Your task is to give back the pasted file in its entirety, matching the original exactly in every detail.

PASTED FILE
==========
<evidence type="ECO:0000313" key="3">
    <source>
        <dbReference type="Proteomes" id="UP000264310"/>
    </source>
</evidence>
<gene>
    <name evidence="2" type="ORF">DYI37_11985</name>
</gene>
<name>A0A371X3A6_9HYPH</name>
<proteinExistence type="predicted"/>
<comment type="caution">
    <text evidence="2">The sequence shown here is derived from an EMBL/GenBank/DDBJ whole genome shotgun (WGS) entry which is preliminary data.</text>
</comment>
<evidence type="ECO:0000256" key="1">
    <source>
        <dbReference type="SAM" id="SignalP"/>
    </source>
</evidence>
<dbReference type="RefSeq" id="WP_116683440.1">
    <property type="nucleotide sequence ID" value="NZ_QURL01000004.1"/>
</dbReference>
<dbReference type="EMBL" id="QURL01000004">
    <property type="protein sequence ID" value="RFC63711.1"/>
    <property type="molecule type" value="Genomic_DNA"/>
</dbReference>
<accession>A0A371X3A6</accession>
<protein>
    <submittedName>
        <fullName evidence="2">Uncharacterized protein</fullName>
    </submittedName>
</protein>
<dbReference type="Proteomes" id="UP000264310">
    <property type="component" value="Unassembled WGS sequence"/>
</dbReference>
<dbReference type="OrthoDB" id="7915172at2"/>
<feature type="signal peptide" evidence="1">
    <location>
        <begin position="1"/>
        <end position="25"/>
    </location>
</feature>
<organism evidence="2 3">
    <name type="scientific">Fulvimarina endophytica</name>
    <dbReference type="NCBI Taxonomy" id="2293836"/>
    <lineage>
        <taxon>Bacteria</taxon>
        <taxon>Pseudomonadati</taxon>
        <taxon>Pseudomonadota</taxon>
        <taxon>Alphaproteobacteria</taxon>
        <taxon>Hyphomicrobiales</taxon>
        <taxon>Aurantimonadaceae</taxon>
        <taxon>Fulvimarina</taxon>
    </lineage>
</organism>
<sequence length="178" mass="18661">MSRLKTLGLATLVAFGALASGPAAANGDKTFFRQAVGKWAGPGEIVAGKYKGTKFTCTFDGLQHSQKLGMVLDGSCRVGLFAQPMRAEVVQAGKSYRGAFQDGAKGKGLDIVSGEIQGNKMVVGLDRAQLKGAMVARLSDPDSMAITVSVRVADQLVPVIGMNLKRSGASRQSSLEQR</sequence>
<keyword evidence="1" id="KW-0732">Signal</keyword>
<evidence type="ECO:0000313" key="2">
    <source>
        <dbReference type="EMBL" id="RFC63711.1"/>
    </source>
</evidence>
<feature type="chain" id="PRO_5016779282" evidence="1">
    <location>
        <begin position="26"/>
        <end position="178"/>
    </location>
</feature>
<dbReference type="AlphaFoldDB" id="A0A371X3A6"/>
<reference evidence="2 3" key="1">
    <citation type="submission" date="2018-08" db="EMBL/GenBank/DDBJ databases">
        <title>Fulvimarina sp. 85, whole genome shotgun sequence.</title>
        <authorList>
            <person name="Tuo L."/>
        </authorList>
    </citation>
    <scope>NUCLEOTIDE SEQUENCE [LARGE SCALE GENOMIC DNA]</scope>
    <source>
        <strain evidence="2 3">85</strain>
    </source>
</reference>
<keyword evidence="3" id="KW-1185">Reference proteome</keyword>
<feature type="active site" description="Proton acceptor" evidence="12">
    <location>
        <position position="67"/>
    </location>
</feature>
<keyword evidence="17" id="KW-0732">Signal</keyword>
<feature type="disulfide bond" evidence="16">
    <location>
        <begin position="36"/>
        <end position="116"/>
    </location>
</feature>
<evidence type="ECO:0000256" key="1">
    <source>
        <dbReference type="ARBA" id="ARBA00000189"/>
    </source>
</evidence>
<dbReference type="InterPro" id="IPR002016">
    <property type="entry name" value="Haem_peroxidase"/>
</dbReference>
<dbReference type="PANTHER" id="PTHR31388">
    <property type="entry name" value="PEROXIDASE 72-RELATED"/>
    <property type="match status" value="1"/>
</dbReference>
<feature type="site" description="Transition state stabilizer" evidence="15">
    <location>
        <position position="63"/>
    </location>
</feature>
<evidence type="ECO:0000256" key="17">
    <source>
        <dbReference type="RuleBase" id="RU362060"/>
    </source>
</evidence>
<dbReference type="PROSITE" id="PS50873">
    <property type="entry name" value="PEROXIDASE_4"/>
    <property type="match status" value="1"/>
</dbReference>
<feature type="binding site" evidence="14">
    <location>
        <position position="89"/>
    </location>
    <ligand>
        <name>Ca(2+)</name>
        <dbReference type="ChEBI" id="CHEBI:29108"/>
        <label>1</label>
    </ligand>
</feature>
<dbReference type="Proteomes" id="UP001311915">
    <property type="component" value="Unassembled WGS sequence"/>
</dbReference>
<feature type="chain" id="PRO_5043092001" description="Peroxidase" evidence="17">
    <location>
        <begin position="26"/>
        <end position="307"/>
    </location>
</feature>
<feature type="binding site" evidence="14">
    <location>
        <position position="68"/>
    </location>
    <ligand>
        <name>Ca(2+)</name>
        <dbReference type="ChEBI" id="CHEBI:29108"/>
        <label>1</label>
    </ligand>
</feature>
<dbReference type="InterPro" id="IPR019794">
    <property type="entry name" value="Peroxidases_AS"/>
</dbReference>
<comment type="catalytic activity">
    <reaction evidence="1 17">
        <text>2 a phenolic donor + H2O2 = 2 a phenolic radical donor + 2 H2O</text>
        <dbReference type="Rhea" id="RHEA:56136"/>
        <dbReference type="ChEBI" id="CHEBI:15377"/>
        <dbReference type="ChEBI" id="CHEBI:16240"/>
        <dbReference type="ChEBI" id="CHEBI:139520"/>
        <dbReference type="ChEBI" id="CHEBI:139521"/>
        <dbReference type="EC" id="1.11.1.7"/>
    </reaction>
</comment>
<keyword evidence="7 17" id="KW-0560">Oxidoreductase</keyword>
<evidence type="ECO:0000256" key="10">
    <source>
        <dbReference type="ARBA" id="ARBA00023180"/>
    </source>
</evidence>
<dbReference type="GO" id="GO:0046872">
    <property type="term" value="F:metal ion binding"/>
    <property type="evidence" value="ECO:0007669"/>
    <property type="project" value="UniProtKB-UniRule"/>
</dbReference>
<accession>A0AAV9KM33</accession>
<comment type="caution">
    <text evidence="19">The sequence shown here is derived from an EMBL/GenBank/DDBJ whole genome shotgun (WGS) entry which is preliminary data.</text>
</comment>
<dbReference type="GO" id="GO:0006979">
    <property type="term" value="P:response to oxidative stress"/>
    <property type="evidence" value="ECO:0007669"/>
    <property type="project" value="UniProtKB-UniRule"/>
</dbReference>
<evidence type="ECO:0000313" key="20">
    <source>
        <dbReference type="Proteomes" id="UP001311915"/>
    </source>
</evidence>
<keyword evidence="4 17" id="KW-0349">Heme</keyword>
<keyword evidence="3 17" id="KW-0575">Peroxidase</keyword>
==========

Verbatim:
<evidence type="ECO:0000313" key="3">
    <source>
        <dbReference type="Proteomes" id="UP000264310"/>
    </source>
</evidence>
<gene>
    <name evidence="2" type="ORF">DYI37_11985</name>
</gene>
<name>A0A371X3A6_9HYPH</name>
<proteinExistence type="predicted"/>
<comment type="caution">
    <text evidence="2">The sequence shown here is derived from an EMBL/GenBank/DDBJ whole genome shotgun (WGS) entry which is preliminary data.</text>
</comment>
<evidence type="ECO:0000256" key="1">
    <source>
        <dbReference type="SAM" id="SignalP"/>
    </source>
</evidence>
<dbReference type="RefSeq" id="WP_116683440.1">
    <property type="nucleotide sequence ID" value="NZ_QURL01000004.1"/>
</dbReference>
<dbReference type="EMBL" id="QURL01000004">
    <property type="protein sequence ID" value="RFC63711.1"/>
    <property type="molecule type" value="Genomic_DNA"/>
</dbReference>
<accession>A0A371X3A6</accession>
<protein>
    <submittedName>
        <fullName evidence="2">Uncharacterized protein</fullName>
    </submittedName>
</protein>
<dbReference type="Proteomes" id="UP000264310">
    <property type="component" value="Unassembled WGS sequence"/>
</dbReference>
<dbReference type="OrthoDB" id="7915172at2"/>
<feature type="signal peptide" evidence="1">
    <location>
        <begin position="1"/>
        <end position="25"/>
    </location>
</feature>
<organism evidence="2 3">
    <name type="scientific">Fulvimarina endophytica</name>
    <dbReference type="NCBI Taxonomy" id="2293836"/>
    <lineage>
        <taxon>Bacteria</taxon>
        <taxon>Pseudomonadati</taxon>
        <taxon>Pseudomonadota</taxon>
        <taxon>Alphaproteobacteria</taxon>
        <taxon>Hyphomicrobiales</taxon>
        <taxon>Aurantimonadaceae</taxon>
        <taxon>Fulvimarina</taxon>
    </lineage>
</organism>
<sequence length="178" mass="18661">MSRLKTLGLATLVAFGALASGPAAANGDKTFFRQAVGKWAGPGEIVAGKYKGTKFTCTFDGLQHSQKLGMVLDGSCRVGLFAQPMRAEVVQAGKSYRGAFQDGAKGKGLDIVSGEIQGNKMVVGLDRAQLKGAMVARLSDPDSMAITVSVRVADQLVPVIGMNLKRSGASRQSSLEQR</sequence>
<keyword evidence="1" id="KW-0732">Signal</keyword>
<evidence type="ECO:0000313" key="2">
    <source>
        <dbReference type="EMBL" id="RFC63711.1"/>
    </source>
</evidence>
<feature type="chain" id="PRO_5016779282" evidence="1">
    <location>
        <begin position="26"/>
        <end position="178"/>
    </location>
</feature>
<dbReference type="AlphaFoldDB" id="A0A371X3A6"/>
<reference evidence="2 3" key="1">
    <citation type="submission" date="2018-08" db="EMBL/GenBank/DDBJ databases">
        <title>Fulvimarina sp. 85, whole genome shotgun sequence.</title>
        <authorList>
            <person name="Tuo L."/>
        </authorList>
    </citation>
    <scope>NUCLEOTIDE SEQUENCE [LARGE SCALE GENOMIC DNA]</scope>
    <source>
        <strain evidence="2 3">85</strain>
    </source>
</reference>
<keyword evidence="3" id="KW-1185">Reference proteome</keyword>
<feature type="active site" description="Proton acceptor" evidence="12">
    <location>
        <position position="67"/>
    </location>
</feature>
<keyword evidence="17" id="KW-0732">Signal</keyword>
<feature type="disulfide bond" evidence="16">
    <location>
        <begin position="36"/>
        <end position="116"/>
    </location>
</feature>
<evidence type="ECO:0000256" key="1">
    <source>
        <dbReference type="ARBA" id="ARBA00000189"/>
    </source>
</evidence>
<dbReference type="InterPro" id="IPR002016">
    <property type="entry name" value="Haem_peroxidase"/>
</dbReference>
<dbReference type="PANTHER" id="PTHR31388">
    <property type="entry name" value="PEROXIDASE 72-RELATED"/>
    <property type="match status" value="1"/>
</dbReference>
<feature type="site" description="Transition state stabilizer" evidence="15">
    <location>
        <position position="63"/>
    </location>
</feature>
<evidence type="ECO:0000256" key="17">
    <source>
        <dbReference type="RuleBase" id="RU362060"/>
    </source>
</evidence>
<dbReference type="PROSITE" id="PS50873">
    <property type="entry name" value="PEROXIDASE_4"/>
    <property type="match status" value="1"/>
</dbReference>
<feature type="binding site" evidence="14">
    <location>
        <position position="89"/>
    </location>
    <ligand>
        <name>Ca(2+)</name>
        <dbReference type="ChEBI" id="CHEBI:29108"/>
        <label>1</label>
    </ligand>
</feature>
<dbReference type="Proteomes" id="UP001311915">
    <property type="component" value="Unassembled WGS sequence"/>
</dbReference>
<feature type="chain" id="PRO_5043092001" description="Peroxidase" evidence="17">
    <location>
        <begin position="26"/>
        <end position="307"/>
    </location>
</feature>
<feature type="binding site" evidence="14">
    <location>
        <position position="68"/>
    </location>
    <ligand>
        <name>Ca(2+)</name>
        <dbReference type="ChEBI" id="CHEBI:29108"/>
        <label>1</label>
    </ligand>
</feature>
<dbReference type="InterPro" id="IPR019794">
    <property type="entry name" value="Peroxidases_AS"/>
</dbReference>
<comment type="catalytic activity">
    <reaction evidence="1 17">
        <text>2 a phenolic donor + H2O2 = 2 a phenolic radical donor + 2 H2O</text>
        <dbReference type="Rhea" id="RHEA:56136"/>
        <dbReference type="ChEBI" id="CHEBI:15377"/>
        <dbReference type="ChEBI" id="CHEBI:16240"/>
        <dbReference type="ChEBI" id="CHEBI:139520"/>
        <dbReference type="ChEBI" id="CHEBI:139521"/>
        <dbReference type="EC" id="1.11.1.7"/>
    </reaction>
</comment>
<keyword evidence="7 17" id="KW-0560">Oxidoreductase</keyword>
<evidence type="ECO:0000256" key="10">
    <source>
        <dbReference type="ARBA" id="ARBA00023180"/>
    </source>
</evidence>
<dbReference type="GO" id="GO:0046872">
    <property type="term" value="F:metal ion binding"/>
    <property type="evidence" value="ECO:0007669"/>
    <property type="project" value="UniProtKB-UniRule"/>
</dbReference>
<accession>A0AAV9KM33</accession>
<comment type="caution">
    <text evidence="19">The sequence shown here is derived from an EMBL/GenBank/DDBJ whole genome shotgun (WGS) entry which is preliminary data.</text>
</comment>
<dbReference type="GO" id="GO:0006979">
    <property type="term" value="P:response to oxidative stress"/>
    <property type="evidence" value="ECO:0007669"/>
    <property type="project" value="UniProtKB-UniRule"/>
</dbReference>
<evidence type="ECO:0000313" key="20">
    <source>
        <dbReference type="Proteomes" id="UP001311915"/>
    </source>
</evidence>
<keyword evidence="4 17" id="KW-0349">Heme</keyword>
<keyword evidence="3 17" id="KW-0575">Peroxidase</keyword>